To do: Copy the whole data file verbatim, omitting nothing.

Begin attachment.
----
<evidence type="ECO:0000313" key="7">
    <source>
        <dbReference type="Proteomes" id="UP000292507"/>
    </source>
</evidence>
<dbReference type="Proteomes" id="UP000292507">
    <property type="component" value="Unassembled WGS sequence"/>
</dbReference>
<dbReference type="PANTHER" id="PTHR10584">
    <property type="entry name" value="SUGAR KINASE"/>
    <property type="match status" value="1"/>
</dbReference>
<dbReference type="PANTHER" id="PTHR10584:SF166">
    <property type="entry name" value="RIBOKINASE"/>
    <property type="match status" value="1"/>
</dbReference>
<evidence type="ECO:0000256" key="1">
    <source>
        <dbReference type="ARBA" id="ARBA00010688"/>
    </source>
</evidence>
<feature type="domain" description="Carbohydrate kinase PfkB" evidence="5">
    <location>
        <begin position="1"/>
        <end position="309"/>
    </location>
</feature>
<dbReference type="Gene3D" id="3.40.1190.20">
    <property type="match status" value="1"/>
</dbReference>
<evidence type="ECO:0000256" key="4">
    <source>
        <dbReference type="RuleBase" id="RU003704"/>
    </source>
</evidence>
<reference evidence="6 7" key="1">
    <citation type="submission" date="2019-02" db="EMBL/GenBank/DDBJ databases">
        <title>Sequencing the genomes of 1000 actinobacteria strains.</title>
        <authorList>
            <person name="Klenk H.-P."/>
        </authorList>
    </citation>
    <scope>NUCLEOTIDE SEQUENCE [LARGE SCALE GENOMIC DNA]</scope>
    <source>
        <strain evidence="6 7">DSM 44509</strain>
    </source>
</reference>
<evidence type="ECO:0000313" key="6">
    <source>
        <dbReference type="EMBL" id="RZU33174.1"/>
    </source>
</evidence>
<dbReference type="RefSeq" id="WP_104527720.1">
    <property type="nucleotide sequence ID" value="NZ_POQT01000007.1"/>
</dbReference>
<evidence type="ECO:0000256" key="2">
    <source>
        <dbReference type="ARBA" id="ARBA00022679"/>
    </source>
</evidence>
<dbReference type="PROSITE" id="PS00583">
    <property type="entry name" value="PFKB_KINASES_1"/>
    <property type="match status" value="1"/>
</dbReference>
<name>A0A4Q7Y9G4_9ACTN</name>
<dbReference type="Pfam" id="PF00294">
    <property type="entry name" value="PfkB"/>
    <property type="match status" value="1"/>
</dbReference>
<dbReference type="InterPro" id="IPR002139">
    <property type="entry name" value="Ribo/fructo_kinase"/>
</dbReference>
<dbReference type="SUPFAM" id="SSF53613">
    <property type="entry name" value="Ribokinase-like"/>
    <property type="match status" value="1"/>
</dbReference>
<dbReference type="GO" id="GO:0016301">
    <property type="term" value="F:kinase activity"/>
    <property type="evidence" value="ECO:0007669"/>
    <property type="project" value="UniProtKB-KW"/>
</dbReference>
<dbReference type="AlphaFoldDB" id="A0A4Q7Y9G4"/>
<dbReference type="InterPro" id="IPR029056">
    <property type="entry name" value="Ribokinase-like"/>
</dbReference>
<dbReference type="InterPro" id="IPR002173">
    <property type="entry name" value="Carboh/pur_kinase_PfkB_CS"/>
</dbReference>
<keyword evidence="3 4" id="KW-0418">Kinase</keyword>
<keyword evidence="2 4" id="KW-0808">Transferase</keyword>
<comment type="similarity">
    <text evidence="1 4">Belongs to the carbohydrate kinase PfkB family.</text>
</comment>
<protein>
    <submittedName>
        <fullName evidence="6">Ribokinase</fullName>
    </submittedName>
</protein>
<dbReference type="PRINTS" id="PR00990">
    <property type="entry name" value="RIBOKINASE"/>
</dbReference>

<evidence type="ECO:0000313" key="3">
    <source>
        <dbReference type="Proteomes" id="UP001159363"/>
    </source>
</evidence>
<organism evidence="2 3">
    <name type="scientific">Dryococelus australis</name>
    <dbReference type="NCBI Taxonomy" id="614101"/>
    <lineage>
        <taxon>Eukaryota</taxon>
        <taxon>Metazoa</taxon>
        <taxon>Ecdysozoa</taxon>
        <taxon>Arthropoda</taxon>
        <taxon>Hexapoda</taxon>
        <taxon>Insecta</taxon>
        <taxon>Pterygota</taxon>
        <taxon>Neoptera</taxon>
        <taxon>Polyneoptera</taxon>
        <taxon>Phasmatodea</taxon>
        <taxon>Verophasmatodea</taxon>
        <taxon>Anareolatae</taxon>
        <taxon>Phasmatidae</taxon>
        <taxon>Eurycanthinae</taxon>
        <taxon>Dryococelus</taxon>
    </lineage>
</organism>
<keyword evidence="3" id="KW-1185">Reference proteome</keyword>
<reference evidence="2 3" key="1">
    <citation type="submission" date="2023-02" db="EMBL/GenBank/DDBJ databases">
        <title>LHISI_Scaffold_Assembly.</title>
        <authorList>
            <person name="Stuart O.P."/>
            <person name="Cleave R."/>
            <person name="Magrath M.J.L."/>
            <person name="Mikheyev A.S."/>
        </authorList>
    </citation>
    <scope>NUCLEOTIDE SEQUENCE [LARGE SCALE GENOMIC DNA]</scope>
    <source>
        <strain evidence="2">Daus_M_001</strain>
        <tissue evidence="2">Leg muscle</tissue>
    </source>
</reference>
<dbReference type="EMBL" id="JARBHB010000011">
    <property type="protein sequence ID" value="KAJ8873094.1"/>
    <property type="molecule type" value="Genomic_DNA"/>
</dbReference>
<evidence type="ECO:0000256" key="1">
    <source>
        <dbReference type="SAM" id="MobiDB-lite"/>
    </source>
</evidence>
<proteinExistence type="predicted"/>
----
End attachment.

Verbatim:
<evidence type="ECO:0000313" key="7">
    <source>
        <dbReference type="Proteomes" id="UP000292507"/>
    </source>
</evidence>
<dbReference type="Proteomes" id="UP000292507">
    <property type="component" value="Unassembled WGS sequence"/>
</dbReference>
<dbReference type="PANTHER" id="PTHR10584">
    <property type="entry name" value="SUGAR KINASE"/>
    <property type="match status" value="1"/>
</dbReference>
<dbReference type="PANTHER" id="PTHR10584:SF166">
    <property type="entry name" value="RIBOKINASE"/>
    <property type="match status" value="1"/>
</dbReference>
<evidence type="ECO:0000256" key="1">
    <source>
        <dbReference type="ARBA" id="ARBA00010688"/>
    </source>
</evidence>
<feature type="domain" description="Carbohydrate kinase PfkB" evidence="5">
    <location>
        <begin position="1"/>
        <end position="309"/>
    </location>
</feature>
<dbReference type="Gene3D" id="3.40.1190.20">
    <property type="match status" value="1"/>
</dbReference>
<evidence type="ECO:0000256" key="4">
    <source>
        <dbReference type="RuleBase" id="RU003704"/>
    </source>
</evidence>
<reference evidence="6 7" key="1">
    <citation type="submission" date="2019-02" db="EMBL/GenBank/DDBJ databases">
        <title>Sequencing the genomes of 1000 actinobacteria strains.</title>
        <authorList>
            <person name="Klenk H.-P."/>
        </authorList>
    </citation>
    <scope>NUCLEOTIDE SEQUENCE [LARGE SCALE GENOMIC DNA]</scope>
    <source>
        <strain evidence="6 7">DSM 44509</strain>
    </source>
</reference>
<evidence type="ECO:0000313" key="6">
    <source>
        <dbReference type="EMBL" id="RZU33174.1"/>
    </source>
</evidence>
<dbReference type="RefSeq" id="WP_104527720.1">
    <property type="nucleotide sequence ID" value="NZ_POQT01000007.1"/>
</dbReference>
<evidence type="ECO:0000256" key="2">
    <source>
        <dbReference type="ARBA" id="ARBA00022679"/>
    </source>
</evidence>
<dbReference type="PROSITE" id="PS00583">
    <property type="entry name" value="PFKB_KINASES_1"/>
    <property type="match status" value="1"/>
</dbReference>
<name>A0A4Q7Y9G4_9ACTN</name>
<dbReference type="Pfam" id="PF00294">
    <property type="entry name" value="PfkB"/>
    <property type="match status" value="1"/>
</dbReference>
<dbReference type="InterPro" id="IPR002139">
    <property type="entry name" value="Ribo/fructo_kinase"/>
</dbReference>
<dbReference type="SUPFAM" id="SSF53613">
    <property type="entry name" value="Ribokinase-like"/>
    <property type="match status" value="1"/>
</dbReference>
<dbReference type="GO" id="GO:0016301">
    <property type="term" value="F:kinase activity"/>
    <property type="evidence" value="ECO:0007669"/>
    <property type="project" value="UniProtKB-KW"/>
</dbReference>
<dbReference type="AlphaFoldDB" id="A0A4Q7Y9G4"/>
<dbReference type="InterPro" id="IPR029056">
    <property type="entry name" value="Ribokinase-like"/>
</dbReference>
<dbReference type="InterPro" id="IPR002173">
    <property type="entry name" value="Carboh/pur_kinase_PfkB_CS"/>
</dbReference>
<keyword evidence="3 4" id="KW-0418">Kinase</keyword>
<keyword evidence="2 4" id="KW-0808">Transferase</keyword>
<comment type="similarity">
    <text evidence="1 4">Belongs to the carbohydrate kinase PfkB family.</text>
</comment>
<protein>
    <submittedName>
        <fullName evidence="6">Ribokinase</fullName>
    </submittedName>
</protein>
<dbReference type="PRINTS" id="PR00990">
    <property type="entry name" value="RIBOKINASE"/>
</dbReference>

<evidence type="ECO:0000313" key="3">
    <source>
        <dbReference type="Proteomes" id="UP001159363"/>
    </source>
</evidence>
<organism evidence="2 3">
    <name type="scientific">Dryococelus australis</name>
    <dbReference type="NCBI Taxonomy" id="614101"/>
    <lineage>
        <taxon>Eukaryota</taxon>
        <taxon>Metazoa</taxon>
        <taxon>Ecdysozoa</taxon>
        <taxon>Arthropoda</taxon>
        <taxon>Hexapoda</taxon>
        <taxon>Insecta</taxon>
        <taxon>Pterygota</taxon>
        <taxon>Neoptera</taxon>
        <taxon>Polyneoptera</taxon>
        <taxon>Phasmatodea</taxon>
        <taxon>Verophasmatodea</taxon>
        <taxon>Anareolatae</taxon>
        <taxon>Phasmatidae</taxon>
        <taxon>Eurycanthinae</taxon>
        <taxon>Dryococelus</taxon>
    </lineage>
</organism>
<keyword evidence="3" id="KW-1185">Reference proteome</keyword>
<reference evidence="2 3" key="1">
    <citation type="submission" date="2023-02" db="EMBL/GenBank/DDBJ databases">
        <title>LHISI_Scaffold_Assembly.</title>
        <authorList>
            <person name="Stuart O.P."/>
            <person name="Cleave R."/>
            <person name="Magrath M.J.L."/>
            <person name="Mikheyev A.S."/>
        </authorList>
    </citation>
    <scope>NUCLEOTIDE SEQUENCE [LARGE SCALE GENOMIC DNA]</scope>
    <source>
        <strain evidence="2">Daus_M_001</strain>
        <tissue evidence="2">Leg muscle</tissue>
    </source>
</reference>
<dbReference type="EMBL" id="JARBHB010000011">
    <property type="protein sequence ID" value="KAJ8873094.1"/>
    <property type="molecule type" value="Genomic_DNA"/>
</dbReference>
<evidence type="ECO:0000256" key="1">
    <source>
        <dbReference type="SAM" id="MobiDB-lite"/>
    </source>
</evidence>
<proteinExistence type="predicted"/>